Dr Brett Heasman from the Centre for Research in Autism and Education (CRAE) at UCL and Dr Alex Gillespie, Department of Psychological and Behavioural Science at the London School of Economics, discuss their research into how autistic people interact with each other and create shared understanding.
Authors: Dr Alex Gillespie, Dr Brett Heasman
Understanding autistic communication
One of the curiosities of how autism research has developed over time is that it has traditionally focused on individual autistic abilities in an attempt to explain observed difficulties in social interaction. It’s curious, because social interactions are a two-way process (i.e. involving other people), and many other research disciplines (e.g. anthropology and sociology) have understood human interaction as a socially situated activity for decades.
To be social requires a combination of:
- individual skills, such as anticipating what people are thinking and feeling
- an environment which supports the way people interact, such as the cultural norms which govern how we interpret what is meaningful and appropriate behaviour.
Understanding one’s social-cultural environment for interacting is important because it includes rules and norms which guide people in how to develop shared understanding. However, we already know that many aspects of what might be termed a “neurotypical cultural norm” (i.e. the predominant way of interacting in culture) are problematic for autistic people.
A classic example (in Britain at least) is the unwritten rules about managing eye contact – too much in an interaction is deemed obsessive and too little is deemed untrustworthy. For autistic people who may have difficulties processing facial expressions or interpreting non-verbal communication, this presents a challenge – but critically it is a challenge situated in the relationship, not the individual, because it arises from the mismatch of norms and expectations that autistic and non-autistic people use to make sense of each other.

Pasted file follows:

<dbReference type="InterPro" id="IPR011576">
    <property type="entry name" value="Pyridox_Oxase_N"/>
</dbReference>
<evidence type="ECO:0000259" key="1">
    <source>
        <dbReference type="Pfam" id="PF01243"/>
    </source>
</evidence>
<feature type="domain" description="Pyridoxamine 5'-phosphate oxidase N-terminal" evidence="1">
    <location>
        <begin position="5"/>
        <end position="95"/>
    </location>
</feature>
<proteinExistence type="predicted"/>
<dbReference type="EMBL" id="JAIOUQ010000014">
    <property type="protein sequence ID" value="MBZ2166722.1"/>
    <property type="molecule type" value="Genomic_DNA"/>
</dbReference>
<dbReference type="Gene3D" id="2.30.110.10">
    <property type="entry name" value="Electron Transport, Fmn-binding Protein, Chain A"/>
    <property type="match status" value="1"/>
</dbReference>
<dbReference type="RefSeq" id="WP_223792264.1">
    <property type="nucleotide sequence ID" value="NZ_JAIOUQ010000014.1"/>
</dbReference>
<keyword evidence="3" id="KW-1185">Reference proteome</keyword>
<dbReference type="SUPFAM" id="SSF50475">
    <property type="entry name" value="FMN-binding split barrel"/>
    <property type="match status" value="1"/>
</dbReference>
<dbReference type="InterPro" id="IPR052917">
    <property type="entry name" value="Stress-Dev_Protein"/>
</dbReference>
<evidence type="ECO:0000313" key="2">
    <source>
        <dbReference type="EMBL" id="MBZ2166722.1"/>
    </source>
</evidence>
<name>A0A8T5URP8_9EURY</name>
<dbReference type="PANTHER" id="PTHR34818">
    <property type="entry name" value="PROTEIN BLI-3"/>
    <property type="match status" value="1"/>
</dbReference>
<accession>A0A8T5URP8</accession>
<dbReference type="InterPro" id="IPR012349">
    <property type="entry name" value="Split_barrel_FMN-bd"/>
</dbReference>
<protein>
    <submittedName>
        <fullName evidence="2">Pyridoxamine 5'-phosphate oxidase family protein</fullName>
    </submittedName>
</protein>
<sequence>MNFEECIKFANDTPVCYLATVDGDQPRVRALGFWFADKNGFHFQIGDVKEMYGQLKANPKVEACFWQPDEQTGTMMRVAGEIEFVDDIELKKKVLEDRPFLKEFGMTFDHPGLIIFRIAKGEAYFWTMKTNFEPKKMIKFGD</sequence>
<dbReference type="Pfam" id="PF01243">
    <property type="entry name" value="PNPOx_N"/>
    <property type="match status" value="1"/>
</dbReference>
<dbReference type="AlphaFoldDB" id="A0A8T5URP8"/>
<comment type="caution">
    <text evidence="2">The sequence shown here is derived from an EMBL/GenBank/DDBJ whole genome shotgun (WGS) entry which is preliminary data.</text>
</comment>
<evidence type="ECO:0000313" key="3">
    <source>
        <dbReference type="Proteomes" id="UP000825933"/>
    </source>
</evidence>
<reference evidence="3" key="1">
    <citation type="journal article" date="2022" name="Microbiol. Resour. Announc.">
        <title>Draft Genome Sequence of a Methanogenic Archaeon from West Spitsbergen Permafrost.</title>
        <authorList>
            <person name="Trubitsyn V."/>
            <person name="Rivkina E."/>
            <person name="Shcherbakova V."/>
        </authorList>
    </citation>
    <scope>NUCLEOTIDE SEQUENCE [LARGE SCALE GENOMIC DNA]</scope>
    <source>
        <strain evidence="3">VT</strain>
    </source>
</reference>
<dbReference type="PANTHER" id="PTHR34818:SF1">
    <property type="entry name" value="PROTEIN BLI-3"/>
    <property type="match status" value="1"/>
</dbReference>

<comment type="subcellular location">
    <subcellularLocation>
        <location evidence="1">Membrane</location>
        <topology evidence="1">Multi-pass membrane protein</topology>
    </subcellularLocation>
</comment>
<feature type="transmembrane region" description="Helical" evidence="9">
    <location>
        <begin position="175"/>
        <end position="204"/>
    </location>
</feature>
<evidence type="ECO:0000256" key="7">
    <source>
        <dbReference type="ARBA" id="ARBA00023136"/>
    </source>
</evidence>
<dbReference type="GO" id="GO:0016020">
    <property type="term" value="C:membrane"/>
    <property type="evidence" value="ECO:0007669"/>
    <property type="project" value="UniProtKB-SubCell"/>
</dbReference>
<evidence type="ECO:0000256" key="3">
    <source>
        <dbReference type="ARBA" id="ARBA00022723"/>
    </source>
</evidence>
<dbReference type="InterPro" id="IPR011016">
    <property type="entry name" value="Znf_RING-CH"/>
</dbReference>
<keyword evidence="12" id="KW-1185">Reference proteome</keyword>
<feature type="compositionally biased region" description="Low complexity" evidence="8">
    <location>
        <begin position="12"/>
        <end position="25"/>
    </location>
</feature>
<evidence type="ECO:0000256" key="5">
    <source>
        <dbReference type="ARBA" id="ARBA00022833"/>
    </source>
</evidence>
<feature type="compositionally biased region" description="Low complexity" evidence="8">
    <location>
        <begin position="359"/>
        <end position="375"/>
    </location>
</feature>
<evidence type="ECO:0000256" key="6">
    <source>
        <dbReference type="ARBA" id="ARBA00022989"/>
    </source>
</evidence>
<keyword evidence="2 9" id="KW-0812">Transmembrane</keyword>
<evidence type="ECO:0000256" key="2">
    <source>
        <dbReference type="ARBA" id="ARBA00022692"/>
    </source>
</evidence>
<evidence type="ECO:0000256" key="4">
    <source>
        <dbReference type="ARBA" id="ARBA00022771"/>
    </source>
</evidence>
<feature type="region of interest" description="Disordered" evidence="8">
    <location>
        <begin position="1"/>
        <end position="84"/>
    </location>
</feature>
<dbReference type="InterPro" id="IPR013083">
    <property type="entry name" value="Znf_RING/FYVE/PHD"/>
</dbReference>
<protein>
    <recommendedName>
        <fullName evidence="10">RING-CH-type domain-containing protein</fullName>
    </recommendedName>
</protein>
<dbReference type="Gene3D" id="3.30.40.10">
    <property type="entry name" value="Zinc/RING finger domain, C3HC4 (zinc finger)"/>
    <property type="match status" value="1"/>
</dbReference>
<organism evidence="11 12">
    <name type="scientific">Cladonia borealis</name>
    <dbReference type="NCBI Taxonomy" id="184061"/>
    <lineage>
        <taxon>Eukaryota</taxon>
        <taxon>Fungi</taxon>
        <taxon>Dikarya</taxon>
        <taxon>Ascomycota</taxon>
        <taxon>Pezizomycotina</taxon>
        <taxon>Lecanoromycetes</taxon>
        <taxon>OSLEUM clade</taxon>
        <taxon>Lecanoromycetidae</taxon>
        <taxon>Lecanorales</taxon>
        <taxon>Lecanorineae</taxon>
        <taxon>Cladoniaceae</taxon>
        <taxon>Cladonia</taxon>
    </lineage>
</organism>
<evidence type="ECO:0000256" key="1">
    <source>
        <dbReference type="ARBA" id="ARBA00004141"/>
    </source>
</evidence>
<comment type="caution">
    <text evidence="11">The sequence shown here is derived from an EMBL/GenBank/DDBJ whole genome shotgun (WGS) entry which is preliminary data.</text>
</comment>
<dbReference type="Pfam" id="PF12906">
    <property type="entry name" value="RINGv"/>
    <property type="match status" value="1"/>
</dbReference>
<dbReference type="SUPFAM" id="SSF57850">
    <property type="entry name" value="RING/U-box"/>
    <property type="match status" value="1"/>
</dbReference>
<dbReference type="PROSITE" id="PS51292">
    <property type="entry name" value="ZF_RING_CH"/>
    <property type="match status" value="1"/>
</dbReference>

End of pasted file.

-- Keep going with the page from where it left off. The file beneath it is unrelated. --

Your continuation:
This mis-alignment between people who hold different norms and expectations of each other has been termed the ‘double empathy problem’ by Damian Milton (Milton, 2012). It has been the subject of a rapidly growing body of research in recent years (Heasman & Gillespie, 2018b; Sasson & Morrison, 2017; Sheppard, Pillai, Wong, Ropar, & Mitchell, 2016) because it underpins many of the reciprocal challenges in social interaction autistic people experience.
Our research: understanding neurodiverse intersubjectivity
We wanted to study autistic interactions in an environment only involving autistic people, where there was no imposition of neurotypical norms (Heasman & Gillespie, 2018a). Our key question was to examine how shared understanding is achieved between autistic people in a naturally occurring daily activity. We also took many methodological steps to reduce the potential for bias in interpreting autistic behaviour from a neurotypical viewpoint.
We mapped shared understanding between 30 young adults taking part in a naturally-occurring activity at a charity supporting autistic adults. The activity was video-gaming, which was the most popular social activity at the charity, and we filmed 20 sessions. Each session was transcribed verbatim and then each utterance in a conversation was scored in terms of how it related to the previous utterance.
This follows the principle of dialogue (Linell, 2009) and conversation analysis (Seedhouse, 2004), where each utterance by a speaker is part of a wider sequentially organised unit of meaning-making. In essence, when we communicate we externalise our thoughts and aim to build a shared understanding that both parties have access to, and which informs our future actions. This is known as building intersubjectivity (literally, the bridging of subjectivities; Gillespie & Cornish, 2010).
Importantly, we studied three aspects of how conversations related to each other, because there are many ways in which people may interact with each other.